Thanksgiving is here!
A day of indulgence, packed with calories from start to finish
A diet destroyer and gut buster
In spite of all the grief this holiday gets, the traditional Thanksgiving feast offers a great deal of health benefits. Staple items like turkey, potatoes, and stuffing all have their share of core nutritional values, so keep in mind that the holiday isn’t so unhealthy — as long as you treat it with some moderation!
Read on to learn the health benefits of 7 classic dishes on your Thanksgiving table.
We promise you’ll feel less guilty about indulging!
Although both white and dark turkey breast meats are packed with protein, nutritionists advise eaters to opt for the leaner white meat to shave off calories and fat content. A 4-ounce serving of white meat provides 32 grams of protein — that’s 65% of your recommended daily intake!
That same serving contains less than 12% of your recommended daily saturated fat intake. U.S. Department of Agriculture (USDA) data shows that a standard 4-ounce turkey breast contains 214 calories. Not bad, considering all the nutritional benefits it brings to the Thanksgiving table!
On their own, potatoes are about 110 calories a pop. They’re also great sources of vitamin C, vitamin B6, manganese, phosphorus, niacin, and pantothenic acid. USDA data shows that potatoes are also a source of health-promoting phytonutrients.
With the hundreds – if not thousands – of potato preparations that we see on Thanksgiving, we can’t honestly testify to the health benefits behind each and every buttery bite, so – as always – enjoy that salty, buttery, and sometimes cheesy dish in moderation!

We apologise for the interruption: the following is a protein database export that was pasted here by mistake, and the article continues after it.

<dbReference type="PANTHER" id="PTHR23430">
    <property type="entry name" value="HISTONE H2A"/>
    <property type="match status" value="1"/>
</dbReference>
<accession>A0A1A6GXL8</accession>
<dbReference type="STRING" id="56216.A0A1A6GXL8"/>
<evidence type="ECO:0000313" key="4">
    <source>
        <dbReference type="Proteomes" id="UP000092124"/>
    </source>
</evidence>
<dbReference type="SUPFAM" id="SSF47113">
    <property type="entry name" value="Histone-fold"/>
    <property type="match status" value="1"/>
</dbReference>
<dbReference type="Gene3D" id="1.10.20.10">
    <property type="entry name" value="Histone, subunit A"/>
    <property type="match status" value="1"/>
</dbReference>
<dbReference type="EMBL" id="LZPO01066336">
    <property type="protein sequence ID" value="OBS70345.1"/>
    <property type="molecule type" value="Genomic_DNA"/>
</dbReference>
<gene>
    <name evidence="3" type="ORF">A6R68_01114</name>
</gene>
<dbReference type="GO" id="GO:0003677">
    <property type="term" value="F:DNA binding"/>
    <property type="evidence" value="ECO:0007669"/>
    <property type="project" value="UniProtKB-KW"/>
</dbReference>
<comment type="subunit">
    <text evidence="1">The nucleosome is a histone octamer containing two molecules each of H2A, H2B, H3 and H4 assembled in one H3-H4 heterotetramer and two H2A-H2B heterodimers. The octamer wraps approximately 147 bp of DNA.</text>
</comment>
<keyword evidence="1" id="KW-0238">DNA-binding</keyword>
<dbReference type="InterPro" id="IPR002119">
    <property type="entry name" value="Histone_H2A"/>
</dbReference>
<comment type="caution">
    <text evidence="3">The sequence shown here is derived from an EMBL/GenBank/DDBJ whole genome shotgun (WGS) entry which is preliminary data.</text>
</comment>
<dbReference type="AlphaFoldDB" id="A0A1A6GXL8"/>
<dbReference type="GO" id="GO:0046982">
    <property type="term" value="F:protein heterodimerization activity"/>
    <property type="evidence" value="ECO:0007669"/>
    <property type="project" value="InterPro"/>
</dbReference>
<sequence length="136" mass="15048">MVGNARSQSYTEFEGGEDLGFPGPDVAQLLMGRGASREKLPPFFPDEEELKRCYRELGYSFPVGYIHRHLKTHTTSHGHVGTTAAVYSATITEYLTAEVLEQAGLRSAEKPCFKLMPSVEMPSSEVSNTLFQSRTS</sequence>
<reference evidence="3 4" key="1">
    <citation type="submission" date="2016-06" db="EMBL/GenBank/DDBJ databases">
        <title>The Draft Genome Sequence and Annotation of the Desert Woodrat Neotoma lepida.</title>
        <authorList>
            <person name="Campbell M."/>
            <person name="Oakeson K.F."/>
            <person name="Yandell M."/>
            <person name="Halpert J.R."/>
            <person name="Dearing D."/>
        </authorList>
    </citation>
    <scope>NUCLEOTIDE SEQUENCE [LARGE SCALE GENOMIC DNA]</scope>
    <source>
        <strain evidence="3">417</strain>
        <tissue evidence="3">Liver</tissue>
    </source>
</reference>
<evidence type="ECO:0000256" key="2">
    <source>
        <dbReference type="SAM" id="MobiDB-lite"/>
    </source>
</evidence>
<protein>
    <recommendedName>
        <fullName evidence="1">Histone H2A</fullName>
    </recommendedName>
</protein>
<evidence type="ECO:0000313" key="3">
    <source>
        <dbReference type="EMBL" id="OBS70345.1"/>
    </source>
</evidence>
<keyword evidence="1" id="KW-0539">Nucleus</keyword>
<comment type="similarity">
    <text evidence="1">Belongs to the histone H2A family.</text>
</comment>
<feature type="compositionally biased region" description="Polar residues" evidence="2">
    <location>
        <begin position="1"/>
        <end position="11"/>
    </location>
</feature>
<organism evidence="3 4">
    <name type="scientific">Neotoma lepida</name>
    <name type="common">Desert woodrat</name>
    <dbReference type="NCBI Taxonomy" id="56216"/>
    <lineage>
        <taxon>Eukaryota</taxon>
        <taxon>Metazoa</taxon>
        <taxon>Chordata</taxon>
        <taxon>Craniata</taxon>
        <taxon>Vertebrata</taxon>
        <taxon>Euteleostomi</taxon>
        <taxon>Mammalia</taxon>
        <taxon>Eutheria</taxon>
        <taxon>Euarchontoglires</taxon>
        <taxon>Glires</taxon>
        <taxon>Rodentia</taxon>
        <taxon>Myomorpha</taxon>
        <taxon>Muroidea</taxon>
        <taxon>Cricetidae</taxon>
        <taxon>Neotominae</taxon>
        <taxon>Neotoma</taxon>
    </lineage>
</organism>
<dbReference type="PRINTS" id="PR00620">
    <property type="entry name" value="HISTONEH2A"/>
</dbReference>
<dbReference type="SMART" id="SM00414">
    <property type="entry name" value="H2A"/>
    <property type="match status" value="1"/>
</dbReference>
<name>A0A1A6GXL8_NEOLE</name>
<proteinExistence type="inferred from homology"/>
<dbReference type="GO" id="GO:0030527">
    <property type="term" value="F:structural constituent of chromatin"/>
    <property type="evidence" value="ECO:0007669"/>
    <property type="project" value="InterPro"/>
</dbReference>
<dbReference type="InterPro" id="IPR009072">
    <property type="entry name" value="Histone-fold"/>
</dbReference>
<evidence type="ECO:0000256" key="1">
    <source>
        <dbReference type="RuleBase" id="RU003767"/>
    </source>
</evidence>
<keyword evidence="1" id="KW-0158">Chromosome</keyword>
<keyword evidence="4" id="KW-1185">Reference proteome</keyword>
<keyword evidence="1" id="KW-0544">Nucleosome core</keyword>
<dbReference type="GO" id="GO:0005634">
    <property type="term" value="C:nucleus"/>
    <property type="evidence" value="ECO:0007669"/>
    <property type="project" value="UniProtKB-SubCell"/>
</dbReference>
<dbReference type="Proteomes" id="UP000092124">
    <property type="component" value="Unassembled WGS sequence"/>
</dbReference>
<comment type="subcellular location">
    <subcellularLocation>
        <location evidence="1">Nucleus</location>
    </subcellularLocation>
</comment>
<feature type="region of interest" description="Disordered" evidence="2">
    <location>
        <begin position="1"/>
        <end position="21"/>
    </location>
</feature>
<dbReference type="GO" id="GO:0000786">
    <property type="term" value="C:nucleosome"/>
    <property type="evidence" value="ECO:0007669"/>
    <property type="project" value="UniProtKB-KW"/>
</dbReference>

3. Sweet Potatoes
Stated simply, sweet potatoes are potatoes’ healthier cousins. Sweet potatoes are high in vitamin A, vitamin B5, B6, thiamin, niacin, riboflavin, and, due to their orange color, are high in carotenoids. They’re free of fat, low in sodium, lower in calories than regular potatoes (there are 100 calories in each medium-size sweet potato) and a single sweet potato is packed with 120% of your recommended vitamin A intake for the day. Vitamin A promotes bone health and good vision. Vitamin B6 in sweet potatoes helps to promote cardiovascular health.
Stuffing doesn’t exactly come to mind when considering healthy dishes, but even this Thanksgiving favorite has one advantage: antioxidants. Science Daily reported on a study originally published in the Journal of Agricultural and Food Chemistry, which found that a cancer-fighting antioxidant called pronyl-lysine exists in high concentrations in bread crust.
Cranberries are well-known for their antioxidant properties as well! This classic Thanksgiving food has even more to offer. One cup of chopped cranberries contains 51 calories, 5.1 grams of fiber, and 15% of your recommended daily vitamin C intake, according to the USDA.
The antioxidants in these berries are known to help prevent urinary tract infections, as well as other common infections.
6. Green Beans
Whether you’re enjoying them on their own, seasoned, or in a full-on casserole, green beans are a wonderfully nutrient-packed Thanksgiving staple. One full cup of cooked green beans contains just 44 calories, providing you with 2.4 grams of protein and 4 grams of fiber. Green beans are fat-free and full of antioxidants such as beta-carotene, lutein, and zeaxanthin. They also contain nutrients such as vitamin C and vitamin K.
Luckily for us, pumpkin — perhaps the most beloved ingredient of the season — is full of nutritious qualities. the USDA states that one cup of cooked and mashed pumpkin contains 49 calories and 3 grams of fiber. It also packs in more than 200% of your recommended daily vitamin A intake, plus about ⅓ of your recommended vitamin C intake.
The importance of key nutrients found in traditional Thanksgiving meals is often overshadowed by excess fat and calories. So remember, with moderation via portion control, we can still enjoy the holiday while maintaining a healthy diet!